Lloyds Banking Group’s (LON:LLOY) former chairman has defended the lender’s acquisition of HBOS, The Times has reported. Sir Victor Blank’s comments came as he gave evidence in an ongoing trial, brought by shareholders suing the bailed-out lender over the £8-billion takeover.
Lloyds’ share price has fallen deep into the red in today’s session, having given up 1.15 percent to 66.33p. The stock is underperforming the broader UK market, with the benchmark FTSE 100 index currently standing 0.17 percent lower at 7,381.21 points.
HBOS deal ‘in the interests’ of shareholders
The Times reported this morning that giving evidence at the ongoing shareholder trial, Lloyds’ former chairman Sir Victor Blank had denied that the bank’s board had come under pressure from the Labour government to buy HBOS in late 2008 during the financial crisis, noting that directors had not been a ‘pushover’.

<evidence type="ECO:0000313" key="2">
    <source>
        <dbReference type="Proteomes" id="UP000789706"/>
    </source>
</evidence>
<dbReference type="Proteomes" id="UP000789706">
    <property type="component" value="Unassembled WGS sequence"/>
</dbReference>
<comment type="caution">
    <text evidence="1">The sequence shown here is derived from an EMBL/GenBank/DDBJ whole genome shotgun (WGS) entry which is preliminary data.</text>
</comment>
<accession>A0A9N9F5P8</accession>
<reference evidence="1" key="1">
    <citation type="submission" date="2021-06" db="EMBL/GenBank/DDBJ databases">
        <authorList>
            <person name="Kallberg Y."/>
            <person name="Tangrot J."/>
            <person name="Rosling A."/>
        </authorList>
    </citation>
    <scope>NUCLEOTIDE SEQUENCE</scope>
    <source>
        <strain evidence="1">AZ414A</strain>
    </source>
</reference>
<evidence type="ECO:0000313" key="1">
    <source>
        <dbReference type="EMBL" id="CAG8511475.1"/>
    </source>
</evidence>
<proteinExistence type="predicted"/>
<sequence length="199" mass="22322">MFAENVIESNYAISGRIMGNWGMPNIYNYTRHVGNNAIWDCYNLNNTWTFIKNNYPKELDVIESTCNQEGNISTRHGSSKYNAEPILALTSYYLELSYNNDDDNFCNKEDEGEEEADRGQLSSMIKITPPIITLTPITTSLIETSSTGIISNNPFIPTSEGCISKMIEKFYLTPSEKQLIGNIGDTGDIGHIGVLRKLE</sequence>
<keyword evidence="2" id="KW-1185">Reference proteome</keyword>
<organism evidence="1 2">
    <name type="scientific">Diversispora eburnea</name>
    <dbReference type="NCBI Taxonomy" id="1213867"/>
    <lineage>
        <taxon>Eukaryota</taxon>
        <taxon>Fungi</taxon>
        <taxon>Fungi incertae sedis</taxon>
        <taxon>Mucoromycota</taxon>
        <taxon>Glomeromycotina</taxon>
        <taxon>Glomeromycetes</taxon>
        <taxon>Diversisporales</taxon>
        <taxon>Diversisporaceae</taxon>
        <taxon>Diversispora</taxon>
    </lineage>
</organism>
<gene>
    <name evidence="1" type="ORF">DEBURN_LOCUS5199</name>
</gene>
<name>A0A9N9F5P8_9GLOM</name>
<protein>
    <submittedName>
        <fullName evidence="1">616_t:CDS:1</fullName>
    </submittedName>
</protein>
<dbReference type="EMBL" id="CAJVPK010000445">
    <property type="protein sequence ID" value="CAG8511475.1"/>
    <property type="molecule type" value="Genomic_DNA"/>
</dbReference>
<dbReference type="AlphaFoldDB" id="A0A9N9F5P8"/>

“Let me be absolutely clear that I and the other members of the board entered into the takeover of HBOS in the interests of Lloyds shareholders,” he pointed out.
The Lloyds shareholder action group is suing the lender in an ongoing trial, arguing that information about lifelines provided to HBOS from the Bank of England and Federal Reserve was not disclosed at the time they were asked to vote on the transaction.
Lloyds’ former chairman further argued that any bad loan losses on HBOS’s books were ‘manageable,’ and insisted that buying the bank had been the right decision for Lloyds.
“I am absolutely clear how the board made their decision and it was in the best interests of Lloyds shareholders,” he pointed out, as quoted by The Times.
The trial is set to run until the beginning of March. Lloyds is contesting the action.